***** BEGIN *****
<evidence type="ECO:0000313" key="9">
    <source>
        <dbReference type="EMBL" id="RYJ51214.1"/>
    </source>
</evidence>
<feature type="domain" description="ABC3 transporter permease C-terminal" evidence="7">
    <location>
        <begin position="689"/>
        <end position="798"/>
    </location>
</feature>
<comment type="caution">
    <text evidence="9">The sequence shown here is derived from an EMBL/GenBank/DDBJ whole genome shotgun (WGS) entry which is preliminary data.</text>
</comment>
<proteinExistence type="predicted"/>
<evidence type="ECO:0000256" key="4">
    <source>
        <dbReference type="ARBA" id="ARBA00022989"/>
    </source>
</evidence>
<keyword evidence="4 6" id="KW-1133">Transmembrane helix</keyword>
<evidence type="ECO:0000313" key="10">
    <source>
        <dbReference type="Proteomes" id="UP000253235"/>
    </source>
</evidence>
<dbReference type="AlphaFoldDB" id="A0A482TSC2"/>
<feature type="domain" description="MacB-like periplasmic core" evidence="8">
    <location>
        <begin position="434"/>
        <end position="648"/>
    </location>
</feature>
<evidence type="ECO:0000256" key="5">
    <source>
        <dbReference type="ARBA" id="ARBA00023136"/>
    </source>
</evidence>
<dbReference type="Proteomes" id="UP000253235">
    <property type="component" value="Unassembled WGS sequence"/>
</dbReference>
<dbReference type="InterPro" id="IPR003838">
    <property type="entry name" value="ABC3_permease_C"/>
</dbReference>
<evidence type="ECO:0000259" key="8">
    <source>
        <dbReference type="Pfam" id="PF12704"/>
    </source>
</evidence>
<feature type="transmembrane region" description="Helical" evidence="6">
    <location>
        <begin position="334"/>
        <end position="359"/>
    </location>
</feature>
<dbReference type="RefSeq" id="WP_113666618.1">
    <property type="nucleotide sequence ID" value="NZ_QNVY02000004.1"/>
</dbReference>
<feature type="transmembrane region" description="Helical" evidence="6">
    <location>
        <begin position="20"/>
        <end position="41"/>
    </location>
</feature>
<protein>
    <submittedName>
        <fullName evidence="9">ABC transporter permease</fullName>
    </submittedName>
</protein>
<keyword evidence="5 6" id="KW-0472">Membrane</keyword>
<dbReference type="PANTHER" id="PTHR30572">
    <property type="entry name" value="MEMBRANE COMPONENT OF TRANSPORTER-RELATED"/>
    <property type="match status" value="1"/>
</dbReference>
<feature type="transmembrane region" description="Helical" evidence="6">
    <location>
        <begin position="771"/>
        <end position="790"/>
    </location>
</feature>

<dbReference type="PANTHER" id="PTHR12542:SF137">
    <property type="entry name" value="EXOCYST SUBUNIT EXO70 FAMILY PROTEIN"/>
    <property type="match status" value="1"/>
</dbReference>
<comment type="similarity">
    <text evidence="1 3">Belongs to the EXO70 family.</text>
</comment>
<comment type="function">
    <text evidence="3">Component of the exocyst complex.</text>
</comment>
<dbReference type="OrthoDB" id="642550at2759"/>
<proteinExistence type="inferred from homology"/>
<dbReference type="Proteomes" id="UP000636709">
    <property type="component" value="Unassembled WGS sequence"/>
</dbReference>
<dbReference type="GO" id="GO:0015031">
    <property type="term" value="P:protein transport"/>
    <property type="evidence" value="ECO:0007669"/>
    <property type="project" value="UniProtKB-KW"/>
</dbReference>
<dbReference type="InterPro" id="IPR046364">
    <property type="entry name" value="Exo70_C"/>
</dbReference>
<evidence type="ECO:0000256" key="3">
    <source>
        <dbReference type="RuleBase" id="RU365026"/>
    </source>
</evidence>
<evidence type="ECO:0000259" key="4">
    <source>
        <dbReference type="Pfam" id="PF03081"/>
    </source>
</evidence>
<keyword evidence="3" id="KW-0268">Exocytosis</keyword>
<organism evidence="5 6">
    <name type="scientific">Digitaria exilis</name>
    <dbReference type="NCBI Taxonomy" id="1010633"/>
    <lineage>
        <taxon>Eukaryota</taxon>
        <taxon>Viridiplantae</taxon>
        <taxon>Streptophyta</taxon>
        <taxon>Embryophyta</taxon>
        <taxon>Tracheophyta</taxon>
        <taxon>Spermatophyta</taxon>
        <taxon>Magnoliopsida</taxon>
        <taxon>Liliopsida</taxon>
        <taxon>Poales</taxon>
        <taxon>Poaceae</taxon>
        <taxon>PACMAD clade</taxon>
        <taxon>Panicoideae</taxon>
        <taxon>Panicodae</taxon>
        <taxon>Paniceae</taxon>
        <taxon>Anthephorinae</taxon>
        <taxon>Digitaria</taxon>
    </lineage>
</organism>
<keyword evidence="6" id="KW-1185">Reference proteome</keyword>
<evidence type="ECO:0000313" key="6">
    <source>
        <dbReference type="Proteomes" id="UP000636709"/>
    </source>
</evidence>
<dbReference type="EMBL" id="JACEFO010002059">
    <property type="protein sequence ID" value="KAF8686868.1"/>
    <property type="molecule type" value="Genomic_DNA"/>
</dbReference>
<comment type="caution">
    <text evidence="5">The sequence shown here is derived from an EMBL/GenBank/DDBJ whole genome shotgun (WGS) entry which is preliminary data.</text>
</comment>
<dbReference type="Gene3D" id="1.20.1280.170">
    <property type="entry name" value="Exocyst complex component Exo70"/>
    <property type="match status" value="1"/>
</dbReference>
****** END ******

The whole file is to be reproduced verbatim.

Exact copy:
<evidence type="ECO:0000313" key="9">
    <source>
        <dbReference type="EMBL" id="RYJ51214.1"/>
    </source>
</evidence>
<feature type="domain" description="ABC3 transporter permease C-terminal" evidence="7">
    <location>
        <begin position="689"/>
        <end position="798"/>
    </location>
</feature>
<comment type="caution">
    <text evidence="9">The sequence shown here is derived from an EMBL/GenBank/DDBJ whole genome shotgun (WGS) entry which is preliminary data.</text>
</comment>
<proteinExistence type="predicted"/>
<evidence type="ECO:0000256" key="4">
    <source>
        <dbReference type="ARBA" id="ARBA00022989"/>
    </source>
</evidence>
<keyword evidence="4 6" id="KW-1133">Transmembrane helix</keyword>
<evidence type="ECO:0000313" key="10">
    <source>
        <dbReference type="Proteomes" id="UP000253235"/>
    </source>
</evidence>
<dbReference type="AlphaFoldDB" id="A0A482TSC2"/>
<feature type="domain" description="MacB-like periplasmic core" evidence="8">
    <location>
        <begin position="434"/>
        <end position="648"/>
    </location>
</feature>
<evidence type="ECO:0000256" key="5">
    <source>
        <dbReference type="ARBA" id="ARBA00023136"/>
    </source>
</evidence>
<dbReference type="Proteomes" id="UP000253235">
    <property type="component" value="Unassembled WGS sequence"/>
</dbReference>
<dbReference type="InterPro" id="IPR003838">
    <property type="entry name" value="ABC3_permease_C"/>
</dbReference>
<evidence type="ECO:0000259" key="8">
    <source>
        <dbReference type="Pfam" id="PF12704"/>
    </source>
</evidence>
<feature type="transmembrane region" description="Helical" evidence="6">
    <location>
        <begin position="334"/>
        <end position="359"/>
    </location>
</feature>
<dbReference type="RefSeq" id="WP_113666618.1">
    <property type="nucleotide sequence ID" value="NZ_QNVY02000004.1"/>
</dbReference>
<feature type="transmembrane region" description="Helical" evidence="6">
    <location>
        <begin position="20"/>
        <end position="41"/>
    </location>
</feature>
<protein>
    <submittedName>
        <fullName evidence="9">ABC transporter permease</fullName>
    </submittedName>
</protein>
<keyword evidence="5 6" id="KW-0472">Membrane</keyword>
<dbReference type="PANTHER" id="PTHR30572">
    <property type="entry name" value="MEMBRANE COMPONENT OF TRANSPORTER-RELATED"/>
    <property type="match status" value="1"/>
</dbReference>
<feature type="transmembrane region" description="Helical" evidence="6">
    <location>
        <begin position="771"/>
        <end position="790"/>
    </location>
</feature>

<dbReference type="PANTHER" id="PTHR12542:SF137">
    <property type="entry name" value="EXOCYST SUBUNIT EXO70 FAMILY PROTEIN"/>
    <property type="match status" value="1"/>
</dbReference>
<comment type="similarity">
    <text evidence="1 3">Belongs to the EXO70 family.</text>
</comment>
<comment type="function">
    <text evidence="3">Component of the exocyst complex.</text>
</comment>
<dbReference type="OrthoDB" id="642550at2759"/>
<proteinExistence type="inferred from homology"/>
<dbReference type="Proteomes" id="UP000636709">
    <property type="component" value="Unassembled WGS sequence"/>
</dbReference>
<dbReference type="GO" id="GO:0015031">
    <property type="term" value="P:protein transport"/>
    <property type="evidence" value="ECO:0007669"/>
    <property type="project" value="UniProtKB-KW"/>
</dbReference>
<dbReference type="InterPro" id="IPR046364">
    <property type="entry name" value="Exo70_C"/>
</dbReference>
<evidence type="ECO:0000256" key="3">
    <source>
        <dbReference type="RuleBase" id="RU365026"/>
    </source>
</evidence>
<evidence type="ECO:0000259" key="4">
    <source>
        <dbReference type="Pfam" id="PF03081"/>
    </source>
</evidence>
<keyword evidence="3" id="KW-0268">Exocytosis</keyword>
<organism evidence="5 6">
    <name type="scientific">Digitaria exilis</name>
    <dbReference type="NCBI Taxonomy" id="1010633"/>
    <lineage>
        <taxon>Eukaryota</taxon>
        <taxon>Viridiplantae</taxon>
        <taxon>Streptophyta</taxon>
        <taxon>Embryophyta</taxon>
        <taxon>Tracheophyta</taxon>
        <taxon>Spermatophyta</taxon>
        <taxon>Magnoliopsida</taxon>
        <taxon>Liliopsida</taxon>
        <taxon>Poales</taxon>
        <taxon>Poaceae</taxon>
        <taxon>PACMAD clade</taxon>
        <taxon>Panicoideae</taxon>
        <taxon>Panicodae</taxon>
        <taxon>Paniceae</taxon>
        <taxon>Anthephorinae</taxon>
        <taxon>Digitaria</taxon>
    </lineage>
</organism>
<keyword evidence="6" id="KW-1185">Reference proteome</keyword>
<evidence type="ECO:0000313" key="6">
    <source>
        <dbReference type="Proteomes" id="UP000636709"/>
    </source>
</evidence>
<dbReference type="EMBL" id="JACEFO010002059">
    <property type="protein sequence ID" value="KAF8686868.1"/>
    <property type="molecule type" value="Genomic_DNA"/>
</dbReference>
<comment type="caution">
    <text evidence="5">The sequence shown here is derived from an EMBL/GenBank/DDBJ whole genome shotgun (WGS) entry which is preliminary data.</text>
</comment>
<dbReference type="Gene3D" id="1.20.1280.170">
    <property type="entry name" value="Exocyst complex component Exo70"/>
    <property type="match status" value="1"/>
</dbReference>